Kamal Haasan turns 60; peers hail his talent
Kamal Haasan, who turned 60 on Friday, is not just an actor par excellence, but he has also donned multiple hats such as a filmmaker, writer, dancer, music composer. His colleagues speak highly about the versatile talent
Kamal Haasan, who turned 60 on Friday, is not just an actor par excellence, but he has also donned multiple hats such as a filmmaker, writer, dancer, music composer. His colleagues speak highly about the versatile talent.
IANS got in touch with different people Kamal has worked with, to find out more about the multi-faceted artist.
Nobody can understand cinema like Kamal, says renowned filmmaker K. Vishwanath.
"I haven't seen a better actor who can understand cinema like Kamal does. I say this, because most actors only focus on acting, but Kamal waits for an opportunity to learn a new craft. He's a great dancer, but when we were shooting for 'Saagara Sangamam', he insisted that he'd learn especially for his role," Vishwanath told IANS.
Kamal Haasan played a gifted dancer who turns alcoholic in the Telugu film, which received two National Awards.
In last year's Tamil spy-thriller 'Vishwaroopam', audiences were mesmerised by Kamal's Kathak performance in the song 'Unnai Kaanadhu Naan', which was choreographed by maestro Birju Maharaj.
"Even though he is a highly talented dancer, he trained hard for the song. He spent hours getting every step right and he deserves special appreciation for that. What is more interesting is that he is the only male I have ever choreographed for," Birju Maharaj had told IANS after receiving the National Award for the song.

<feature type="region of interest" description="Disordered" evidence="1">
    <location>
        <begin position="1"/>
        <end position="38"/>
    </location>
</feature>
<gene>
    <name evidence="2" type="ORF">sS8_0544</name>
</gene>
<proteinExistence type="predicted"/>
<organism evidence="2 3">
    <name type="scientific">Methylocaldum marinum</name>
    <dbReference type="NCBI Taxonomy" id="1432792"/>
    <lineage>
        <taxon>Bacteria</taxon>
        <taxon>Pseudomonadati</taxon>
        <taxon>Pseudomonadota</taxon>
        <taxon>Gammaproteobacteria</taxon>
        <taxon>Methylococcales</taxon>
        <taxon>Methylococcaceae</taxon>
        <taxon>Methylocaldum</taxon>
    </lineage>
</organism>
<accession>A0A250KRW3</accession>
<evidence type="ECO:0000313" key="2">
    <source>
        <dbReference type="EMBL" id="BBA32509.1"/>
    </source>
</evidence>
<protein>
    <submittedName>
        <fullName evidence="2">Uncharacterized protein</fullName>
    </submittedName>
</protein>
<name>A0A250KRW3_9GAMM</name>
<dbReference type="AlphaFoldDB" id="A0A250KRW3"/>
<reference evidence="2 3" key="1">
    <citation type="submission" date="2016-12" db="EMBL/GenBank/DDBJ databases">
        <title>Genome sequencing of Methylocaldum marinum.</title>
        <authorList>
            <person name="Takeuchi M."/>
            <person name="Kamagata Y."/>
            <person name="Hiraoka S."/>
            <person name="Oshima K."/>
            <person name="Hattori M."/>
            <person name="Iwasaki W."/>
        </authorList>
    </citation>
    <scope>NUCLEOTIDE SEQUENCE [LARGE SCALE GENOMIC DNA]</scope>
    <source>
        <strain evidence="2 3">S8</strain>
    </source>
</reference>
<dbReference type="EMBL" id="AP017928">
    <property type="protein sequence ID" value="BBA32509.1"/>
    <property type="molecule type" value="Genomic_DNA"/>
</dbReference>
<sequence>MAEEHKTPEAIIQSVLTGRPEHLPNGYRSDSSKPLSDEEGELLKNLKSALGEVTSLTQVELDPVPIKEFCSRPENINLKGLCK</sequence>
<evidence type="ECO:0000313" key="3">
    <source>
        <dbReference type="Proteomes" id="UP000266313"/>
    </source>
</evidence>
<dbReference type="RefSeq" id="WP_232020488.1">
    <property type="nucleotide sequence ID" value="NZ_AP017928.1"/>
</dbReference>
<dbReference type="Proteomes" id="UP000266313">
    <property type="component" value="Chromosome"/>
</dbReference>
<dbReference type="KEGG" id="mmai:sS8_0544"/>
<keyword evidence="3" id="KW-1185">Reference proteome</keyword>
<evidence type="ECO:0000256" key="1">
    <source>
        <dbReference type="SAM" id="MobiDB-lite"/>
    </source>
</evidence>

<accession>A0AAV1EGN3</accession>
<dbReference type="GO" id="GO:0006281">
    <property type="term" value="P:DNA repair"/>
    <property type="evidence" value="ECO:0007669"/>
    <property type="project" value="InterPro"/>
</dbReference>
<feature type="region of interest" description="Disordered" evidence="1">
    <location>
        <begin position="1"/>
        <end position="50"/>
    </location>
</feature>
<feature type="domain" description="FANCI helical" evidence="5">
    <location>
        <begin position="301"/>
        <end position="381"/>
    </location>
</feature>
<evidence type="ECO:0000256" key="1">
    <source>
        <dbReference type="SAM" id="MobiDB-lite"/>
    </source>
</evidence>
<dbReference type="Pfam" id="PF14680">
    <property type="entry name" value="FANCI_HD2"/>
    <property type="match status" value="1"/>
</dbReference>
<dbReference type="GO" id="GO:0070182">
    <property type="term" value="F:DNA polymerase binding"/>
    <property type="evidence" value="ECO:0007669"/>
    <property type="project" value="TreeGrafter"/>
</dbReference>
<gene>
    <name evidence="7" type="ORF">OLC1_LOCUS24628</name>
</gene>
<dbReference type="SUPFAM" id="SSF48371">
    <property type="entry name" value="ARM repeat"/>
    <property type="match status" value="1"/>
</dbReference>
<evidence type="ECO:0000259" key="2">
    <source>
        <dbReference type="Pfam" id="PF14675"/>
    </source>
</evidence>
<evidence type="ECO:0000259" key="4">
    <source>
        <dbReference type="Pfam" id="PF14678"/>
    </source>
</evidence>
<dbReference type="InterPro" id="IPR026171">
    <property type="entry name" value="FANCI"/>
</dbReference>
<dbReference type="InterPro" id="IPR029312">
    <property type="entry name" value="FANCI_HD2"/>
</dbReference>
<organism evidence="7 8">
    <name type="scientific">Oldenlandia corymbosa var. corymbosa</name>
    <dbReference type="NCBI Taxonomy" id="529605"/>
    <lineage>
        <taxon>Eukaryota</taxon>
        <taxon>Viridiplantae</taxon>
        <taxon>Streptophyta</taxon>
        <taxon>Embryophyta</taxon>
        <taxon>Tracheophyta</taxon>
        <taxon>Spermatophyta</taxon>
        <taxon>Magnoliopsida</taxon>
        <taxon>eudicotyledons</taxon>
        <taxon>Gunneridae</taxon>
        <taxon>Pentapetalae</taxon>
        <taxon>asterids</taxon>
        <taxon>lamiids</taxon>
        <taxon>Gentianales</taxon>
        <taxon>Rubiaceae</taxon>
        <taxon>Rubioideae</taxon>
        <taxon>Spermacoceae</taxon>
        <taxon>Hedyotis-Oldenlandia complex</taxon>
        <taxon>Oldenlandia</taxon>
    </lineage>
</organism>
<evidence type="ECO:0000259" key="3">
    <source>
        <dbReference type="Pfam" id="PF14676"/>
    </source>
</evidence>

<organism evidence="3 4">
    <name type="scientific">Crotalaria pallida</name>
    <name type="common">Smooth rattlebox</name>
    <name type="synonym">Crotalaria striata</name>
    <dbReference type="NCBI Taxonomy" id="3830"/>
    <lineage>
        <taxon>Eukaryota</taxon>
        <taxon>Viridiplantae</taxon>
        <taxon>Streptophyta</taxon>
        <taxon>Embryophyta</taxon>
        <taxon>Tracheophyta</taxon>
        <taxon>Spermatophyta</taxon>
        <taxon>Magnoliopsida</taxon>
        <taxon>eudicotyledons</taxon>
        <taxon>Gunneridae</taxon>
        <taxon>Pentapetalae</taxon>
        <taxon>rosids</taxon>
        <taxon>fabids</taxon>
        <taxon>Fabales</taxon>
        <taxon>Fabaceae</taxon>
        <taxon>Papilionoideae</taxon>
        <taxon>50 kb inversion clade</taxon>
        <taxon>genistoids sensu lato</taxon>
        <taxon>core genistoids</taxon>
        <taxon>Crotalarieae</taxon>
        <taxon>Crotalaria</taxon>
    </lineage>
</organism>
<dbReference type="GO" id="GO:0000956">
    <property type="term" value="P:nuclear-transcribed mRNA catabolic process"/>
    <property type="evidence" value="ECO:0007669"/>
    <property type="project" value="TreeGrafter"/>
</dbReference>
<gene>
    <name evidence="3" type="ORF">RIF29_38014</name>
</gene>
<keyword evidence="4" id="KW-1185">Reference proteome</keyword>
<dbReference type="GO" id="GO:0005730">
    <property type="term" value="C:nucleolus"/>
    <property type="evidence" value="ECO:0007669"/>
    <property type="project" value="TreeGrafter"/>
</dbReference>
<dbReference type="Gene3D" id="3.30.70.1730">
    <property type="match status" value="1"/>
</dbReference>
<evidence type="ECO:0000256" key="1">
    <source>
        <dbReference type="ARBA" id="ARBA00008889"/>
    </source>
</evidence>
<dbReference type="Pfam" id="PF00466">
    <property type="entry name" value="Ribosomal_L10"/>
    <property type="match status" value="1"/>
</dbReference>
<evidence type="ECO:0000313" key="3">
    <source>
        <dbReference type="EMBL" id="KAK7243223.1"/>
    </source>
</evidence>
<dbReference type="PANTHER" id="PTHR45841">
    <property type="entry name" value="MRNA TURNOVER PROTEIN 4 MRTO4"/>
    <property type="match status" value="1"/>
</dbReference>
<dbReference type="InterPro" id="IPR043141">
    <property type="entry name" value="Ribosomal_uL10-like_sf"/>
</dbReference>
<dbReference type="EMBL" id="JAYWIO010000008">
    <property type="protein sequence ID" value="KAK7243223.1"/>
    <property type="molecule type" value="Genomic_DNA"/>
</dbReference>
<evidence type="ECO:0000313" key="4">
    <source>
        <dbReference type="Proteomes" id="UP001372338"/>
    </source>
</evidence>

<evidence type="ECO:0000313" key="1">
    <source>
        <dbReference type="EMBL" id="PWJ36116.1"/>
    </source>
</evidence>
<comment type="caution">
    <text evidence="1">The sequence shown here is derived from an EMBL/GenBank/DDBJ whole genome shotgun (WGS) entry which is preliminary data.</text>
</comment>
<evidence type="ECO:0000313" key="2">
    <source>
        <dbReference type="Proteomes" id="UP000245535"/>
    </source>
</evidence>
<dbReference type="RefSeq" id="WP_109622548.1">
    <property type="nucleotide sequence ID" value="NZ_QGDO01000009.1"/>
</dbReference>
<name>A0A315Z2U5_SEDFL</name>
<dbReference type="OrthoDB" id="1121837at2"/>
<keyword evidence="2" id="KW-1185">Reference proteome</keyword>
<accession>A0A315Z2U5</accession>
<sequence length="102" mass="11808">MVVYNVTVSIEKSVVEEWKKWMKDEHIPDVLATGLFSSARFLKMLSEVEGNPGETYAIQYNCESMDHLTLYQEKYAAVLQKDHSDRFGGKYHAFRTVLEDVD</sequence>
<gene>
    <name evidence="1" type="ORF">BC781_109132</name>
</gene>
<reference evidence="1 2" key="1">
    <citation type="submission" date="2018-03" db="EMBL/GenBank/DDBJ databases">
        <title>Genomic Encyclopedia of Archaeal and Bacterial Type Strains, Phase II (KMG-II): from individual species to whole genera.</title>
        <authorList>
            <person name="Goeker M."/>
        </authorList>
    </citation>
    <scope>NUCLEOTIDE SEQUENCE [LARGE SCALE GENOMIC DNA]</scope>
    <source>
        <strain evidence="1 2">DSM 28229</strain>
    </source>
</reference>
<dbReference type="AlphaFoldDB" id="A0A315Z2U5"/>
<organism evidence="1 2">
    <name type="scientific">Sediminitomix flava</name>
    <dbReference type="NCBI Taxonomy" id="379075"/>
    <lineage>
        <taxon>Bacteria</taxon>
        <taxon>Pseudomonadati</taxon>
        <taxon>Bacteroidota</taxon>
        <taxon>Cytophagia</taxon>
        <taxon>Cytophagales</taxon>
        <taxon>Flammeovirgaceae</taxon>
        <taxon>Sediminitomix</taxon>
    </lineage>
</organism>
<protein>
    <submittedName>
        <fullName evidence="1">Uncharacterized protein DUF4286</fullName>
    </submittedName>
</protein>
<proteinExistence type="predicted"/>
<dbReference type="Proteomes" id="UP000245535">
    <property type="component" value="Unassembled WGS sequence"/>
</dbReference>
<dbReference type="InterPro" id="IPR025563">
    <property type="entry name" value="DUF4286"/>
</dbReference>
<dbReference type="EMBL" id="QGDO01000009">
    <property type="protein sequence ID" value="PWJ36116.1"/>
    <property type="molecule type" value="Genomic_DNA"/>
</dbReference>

Playwright and scriptwriter Crazy Mohan, who has worked with Kamal in over 20 Tamil films, considers the latter 'a gifted writer'.
"There are a few actors who can also write really well. Kamal is definitely one among them. I think he should write regularly. Then, we might get some great stories from him. He writes poetry as well," he said.
For sound designer Kunal Rajan, who had worked with Kamal in 'Vishwaroopam', the experience was 'delightful'.
"Not only do his movies give technicians like me the scope to perform, but also, Kamal Haasan, the director, always wants to experiment with new ideas and state of the art technology to tell stories innovatively," Kunal said.
"Working with Kamal and seeing him explain what he wants, his energy and his innovative ideas made a lot of difference to the output. He is one of the most brilliant filmmakers I have ever worked with and his enthusiasm was not only inspiring for me but for my entire sound team," he said.
Actor-filmmaker Ramesh Aravind says Kamal is always keen to learn new things. And he does that with a lot of patience.
Ramesh has directed Kamal in upcoming Tamil film 'Uttama Villain'. In the film, Kamal has dabbled with an ancient art form called Theyyam.
"It was Kamal's idea to use Theyyam. None of us had even heard about it. He spent a lot of time to learn it. Which actor is willing to spend time to learn new stuff for films? Most do what they're told by their directors," Ramesh told IANS.
Kamal underwent exhaustive make-up sessions for the role.
"He patiently sat for four hours the first time he got the make-up on his face for the motion poster of the film. He had also designed the look of the character and he ensured that he got it right every time he sat down in the make-up room," Ramesh said.
While Ramesh enjoys watching Kamal Haasan act, he looks up to him when he dons the hat of a writer.
Filmmaker Singeetham Srinivasa Rao says Kamal has the 'zeal' to do 'anything for a role'.
"I've been asked over a hundred times how Kamal Haasan did that dwarf's role in 'Apoorva Sagodharargal'. And I keep saying only he could do it. We did use some tricks, but he worked extremely hard for the role," he said.
Kamal Haasan has never ceased to amaze everybody. Here's wishing he continues doing so with many more years in cinema.